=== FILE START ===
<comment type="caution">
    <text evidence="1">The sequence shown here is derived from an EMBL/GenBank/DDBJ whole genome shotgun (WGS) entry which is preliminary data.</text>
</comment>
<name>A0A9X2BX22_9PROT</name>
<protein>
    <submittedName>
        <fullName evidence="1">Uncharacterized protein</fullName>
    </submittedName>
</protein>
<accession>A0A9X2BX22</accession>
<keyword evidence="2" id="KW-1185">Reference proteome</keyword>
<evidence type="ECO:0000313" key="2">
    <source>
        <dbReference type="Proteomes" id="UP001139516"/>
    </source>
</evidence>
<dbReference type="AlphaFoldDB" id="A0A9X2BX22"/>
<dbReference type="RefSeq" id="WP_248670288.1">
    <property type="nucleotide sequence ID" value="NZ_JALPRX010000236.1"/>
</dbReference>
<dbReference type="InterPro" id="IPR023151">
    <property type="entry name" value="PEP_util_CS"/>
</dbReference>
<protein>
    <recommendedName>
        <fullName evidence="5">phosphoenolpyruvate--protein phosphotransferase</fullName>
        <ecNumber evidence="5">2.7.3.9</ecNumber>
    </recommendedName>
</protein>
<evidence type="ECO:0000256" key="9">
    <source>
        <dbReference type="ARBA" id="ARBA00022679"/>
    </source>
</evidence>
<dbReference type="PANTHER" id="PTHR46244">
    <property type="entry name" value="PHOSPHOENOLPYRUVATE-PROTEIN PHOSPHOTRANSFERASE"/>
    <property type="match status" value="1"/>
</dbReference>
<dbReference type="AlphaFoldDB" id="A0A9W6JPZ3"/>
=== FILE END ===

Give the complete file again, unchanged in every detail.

<comment type="caution">
    <text evidence="1">The sequence shown here is derived from an EMBL/GenBank/DDBJ whole genome shotgun (WGS) entry which is preliminary data.</text>
</comment>
<name>A0A9X2BX22_9PROT</name>
<protein>
    <submittedName>
        <fullName evidence="1">Uncharacterized protein</fullName>
    </submittedName>
</protein>
<accession>A0A9X2BX22</accession>
<keyword evidence="2" id="KW-1185">Reference proteome</keyword>
<evidence type="ECO:0000313" key="2">
    <source>
        <dbReference type="Proteomes" id="UP001139516"/>
    </source>
</evidence>
<dbReference type="AlphaFoldDB" id="A0A9X2BX22"/>
<dbReference type="RefSeq" id="WP_248670288.1">
    <property type="nucleotide sequence ID" value="NZ_JALPRX010000236.1"/>
</dbReference>
<dbReference type="InterPro" id="IPR023151">
    <property type="entry name" value="PEP_util_CS"/>
</dbReference>
<protein>
    <recommendedName>
        <fullName evidence="5">phosphoenolpyruvate--protein phosphotransferase</fullName>
        <ecNumber evidence="5">2.7.3.9</ecNumber>
    </recommendedName>
</protein>
<evidence type="ECO:0000256" key="9">
    <source>
        <dbReference type="ARBA" id="ARBA00022679"/>
    </source>
</evidence>
<dbReference type="PANTHER" id="PTHR46244">
    <property type="entry name" value="PHOSPHOENOLPYRUVATE-PROTEIN PHOSPHOTRANSFERASE"/>
    <property type="match status" value="1"/>
</dbReference>
<dbReference type="AlphaFoldDB" id="A0A9W6JPZ3"/>